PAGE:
There are varying levels of gameplay depth, from the one button jump in Canabalt to the incredibly complex Yogg-Saron fight in Warcraft. A given depth of gameplay is good or bad depending on who is playing the game, how much they paid for the game and the platform the game is being played on. The PC allows for very complex/deep gameplay and I think it's obvious by now that the iPhone lends itself to 'shallow' gameplay. The iPad is somewhere in between.
It's my hope that over time we will see iPad games evolve beyond single button style gameplay. This video of multitouch gameplay in Plants vs Zombies is an indication of where games can go, it's the point where "the iPad is just a big iPod Touch" argument starts to fall apart.
Think about the size of your thumb as it compares to the iPod Touch screen. It's a huge percentage, maybe as high as 10%, but then think about the iPad. You can literally have two people using five fingers each, and still see most of the screen. Also, those 10 fingers will not max out the iPad's ability to deal with those inputs (11 seems to be the max). Those physical and technical facts make it possible to create more complex games that involve more than one person.
Now, as an aside, does "complex" = "deep"? Well, the answer is of course, "not necessarily." For me, "deep" gameplay exists when you have these three layers stacked up...
After that, anything stacked on top is flavoring and anything below is more meat. The leveling system in Call of Duty or the gear progression system in Warcraft is flavoring on top of the gameplay meat. Good design and great execution can make or break that meal of course, but (I think) you have to supply that basic framework to say the gameplay has any depth.
The iPad is uniquely positioned to allow head-to-head multiplayer on the same iPad due to its physical size and its ability to cope with a lot of incoming multitouch input. I can see an opportunity to create very social games that have much more depth than Canabalt (which is awesome, not bashing Canabalt) that you play in person. Of course, you'd have to support playing over the internet, but I think there's a great opportunity to make compelling meatspace games right now.
The theory goes like this, if you make an element of the gameplay involve other people, such as leaving a gift for someone in Farmville, then you're more likely to return and play more due to the social obligation. Another framework is layered below that, which is to have everything take a specified amount of time to complete. Farming crop X takes 2 hours and crop Y takes 4 hours. Two of ngmoco's freemium games use these dynamics, but they follow two models. As a player, one is clearly superior in my mind (We Rule), but as a business owner, I think they got it backwards.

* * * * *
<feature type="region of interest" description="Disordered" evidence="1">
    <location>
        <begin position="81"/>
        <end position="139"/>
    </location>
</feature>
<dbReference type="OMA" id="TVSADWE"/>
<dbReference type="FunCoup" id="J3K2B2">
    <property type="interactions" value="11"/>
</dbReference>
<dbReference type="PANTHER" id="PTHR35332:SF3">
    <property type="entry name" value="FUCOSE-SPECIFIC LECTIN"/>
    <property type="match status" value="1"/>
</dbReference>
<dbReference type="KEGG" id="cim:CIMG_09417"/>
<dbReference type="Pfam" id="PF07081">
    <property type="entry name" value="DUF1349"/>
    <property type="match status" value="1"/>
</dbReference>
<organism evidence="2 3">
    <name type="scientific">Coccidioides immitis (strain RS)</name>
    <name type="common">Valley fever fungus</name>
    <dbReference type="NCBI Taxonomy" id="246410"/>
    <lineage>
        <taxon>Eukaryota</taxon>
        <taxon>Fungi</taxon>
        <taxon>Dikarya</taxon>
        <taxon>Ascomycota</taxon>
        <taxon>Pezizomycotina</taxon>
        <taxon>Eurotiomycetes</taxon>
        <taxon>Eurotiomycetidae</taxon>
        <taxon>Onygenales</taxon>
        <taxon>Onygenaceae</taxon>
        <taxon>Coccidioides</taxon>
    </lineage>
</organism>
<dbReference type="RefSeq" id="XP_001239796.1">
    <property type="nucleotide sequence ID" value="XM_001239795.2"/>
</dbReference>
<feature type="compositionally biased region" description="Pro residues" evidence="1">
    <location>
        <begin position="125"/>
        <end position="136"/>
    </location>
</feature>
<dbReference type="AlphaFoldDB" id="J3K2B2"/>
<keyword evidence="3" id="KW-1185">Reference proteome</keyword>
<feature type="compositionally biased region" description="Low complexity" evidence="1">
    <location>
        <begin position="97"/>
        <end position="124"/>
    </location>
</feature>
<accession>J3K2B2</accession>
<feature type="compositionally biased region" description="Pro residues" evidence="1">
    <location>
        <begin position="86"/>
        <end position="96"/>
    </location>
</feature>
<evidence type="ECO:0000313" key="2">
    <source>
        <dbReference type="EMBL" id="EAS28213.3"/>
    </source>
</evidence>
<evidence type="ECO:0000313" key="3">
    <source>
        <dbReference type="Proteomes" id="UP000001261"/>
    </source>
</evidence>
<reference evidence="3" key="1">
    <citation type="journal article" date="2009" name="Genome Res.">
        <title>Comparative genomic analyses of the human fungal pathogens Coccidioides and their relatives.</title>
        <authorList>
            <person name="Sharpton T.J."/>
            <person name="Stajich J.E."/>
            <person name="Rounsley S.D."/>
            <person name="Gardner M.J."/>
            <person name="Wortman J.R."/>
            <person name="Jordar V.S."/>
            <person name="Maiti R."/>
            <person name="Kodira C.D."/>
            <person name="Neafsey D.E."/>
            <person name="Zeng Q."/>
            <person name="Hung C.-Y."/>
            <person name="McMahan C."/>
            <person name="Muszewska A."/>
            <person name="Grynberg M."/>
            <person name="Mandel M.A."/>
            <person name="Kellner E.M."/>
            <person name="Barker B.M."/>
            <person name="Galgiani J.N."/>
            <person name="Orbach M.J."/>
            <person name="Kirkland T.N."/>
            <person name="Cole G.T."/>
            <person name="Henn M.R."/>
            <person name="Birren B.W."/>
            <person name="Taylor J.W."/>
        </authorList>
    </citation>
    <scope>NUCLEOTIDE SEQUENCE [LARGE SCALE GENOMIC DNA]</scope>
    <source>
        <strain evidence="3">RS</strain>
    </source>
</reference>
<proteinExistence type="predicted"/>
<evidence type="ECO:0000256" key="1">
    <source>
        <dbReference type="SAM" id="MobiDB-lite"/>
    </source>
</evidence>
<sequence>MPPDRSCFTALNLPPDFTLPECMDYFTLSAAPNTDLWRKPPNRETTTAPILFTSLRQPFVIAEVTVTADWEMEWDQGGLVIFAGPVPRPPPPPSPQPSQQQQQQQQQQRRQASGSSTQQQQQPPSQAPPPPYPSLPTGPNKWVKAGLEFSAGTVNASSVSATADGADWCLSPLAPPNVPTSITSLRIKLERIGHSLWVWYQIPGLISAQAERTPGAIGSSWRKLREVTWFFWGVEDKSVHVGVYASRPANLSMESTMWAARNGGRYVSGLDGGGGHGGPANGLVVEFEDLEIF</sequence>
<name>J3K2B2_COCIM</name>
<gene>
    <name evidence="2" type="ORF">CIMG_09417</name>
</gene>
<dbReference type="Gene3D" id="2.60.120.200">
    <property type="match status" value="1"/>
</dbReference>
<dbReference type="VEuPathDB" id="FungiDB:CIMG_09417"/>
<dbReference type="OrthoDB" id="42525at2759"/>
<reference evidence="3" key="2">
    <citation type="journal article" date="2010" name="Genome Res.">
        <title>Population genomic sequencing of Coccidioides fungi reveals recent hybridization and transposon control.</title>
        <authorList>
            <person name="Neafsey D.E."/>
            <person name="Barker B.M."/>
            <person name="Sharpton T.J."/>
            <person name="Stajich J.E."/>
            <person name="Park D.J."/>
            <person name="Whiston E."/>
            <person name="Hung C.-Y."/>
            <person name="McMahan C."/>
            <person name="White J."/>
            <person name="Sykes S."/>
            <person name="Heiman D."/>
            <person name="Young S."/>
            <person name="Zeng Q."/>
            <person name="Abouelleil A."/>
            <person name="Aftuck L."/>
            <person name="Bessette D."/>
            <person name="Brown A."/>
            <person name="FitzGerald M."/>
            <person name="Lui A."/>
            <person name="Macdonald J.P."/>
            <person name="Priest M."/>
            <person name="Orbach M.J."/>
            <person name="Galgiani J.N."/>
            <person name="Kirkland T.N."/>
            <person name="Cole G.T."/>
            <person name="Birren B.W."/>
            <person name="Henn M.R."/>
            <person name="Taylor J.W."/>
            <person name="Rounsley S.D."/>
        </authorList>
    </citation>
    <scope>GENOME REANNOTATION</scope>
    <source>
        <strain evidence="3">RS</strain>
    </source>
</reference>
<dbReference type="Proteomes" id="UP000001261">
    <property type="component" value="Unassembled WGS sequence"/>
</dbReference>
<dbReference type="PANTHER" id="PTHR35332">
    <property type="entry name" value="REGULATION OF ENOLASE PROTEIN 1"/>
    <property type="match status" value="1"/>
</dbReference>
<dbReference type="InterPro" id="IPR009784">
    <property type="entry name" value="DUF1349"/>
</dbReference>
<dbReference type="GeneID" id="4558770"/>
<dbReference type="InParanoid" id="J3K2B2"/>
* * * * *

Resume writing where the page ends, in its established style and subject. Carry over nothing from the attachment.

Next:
Note: this blog entry doesn't address the use of 'for pay' instant gratification gameplay. Each game uses it in the same way and isn't the interesting story (imho).
Both games leverage a social obligation and a decay of 'stuff' in the game, to encourage you to login and do some stuff. That of course increases the amount of time you spend looking at the game which generates ad impressions. In terms of the ad supported business model, I think GodFinger should be an ad supported game, just like We Rule. Here's why...
In We Rule, I have many options for the types of crops to plant, each with its own time to maturity. Those time periods range from 5 minutes to a full day (or longer). If I know I don't want to, or can't, play for a set amount of time, I just plant a long term crop and then logoff. If someone places an order at one of my businesses, I can let it sit there for a long time before approving it. So, the bottom line is that I can control the amount of time I put into the game and how often I play it. The incentive to come back and login RIGHT NOW isn't very strong since I scheduled my crop maturity time period. Any orders placed at my business can be safely ignored since those business will generate money anyway, albeit more slowly.
GodFinger on the other hand is NOT ad supported but has a "you should come back and play right now" model that I CAN'T control. If I want to optimize my cash flow in the game, I have to log back in much more regularly to deal with things. Since, I have to log back in when the game wants me to, it would be the better game to use an ad supported model, but for some reason, it doesn't have ads and only wants me to spend money on something the game gives me anyway (slowly).
I'm writing this from an iPad, comfortably from my lap at just about the same word entry rate that I usually get on a real keyboard. I'm going to email this to my Evernote account (free) and post this tomorrow after doing some editing in TextMate (not free but is awesome). I haven't bought a single piece of software for the iPad yet and have been able to be productive. I've also had fun playing a few "freemium" games (eg, We Rule and GodFinger).
This isn't a review but here's a few things to think about...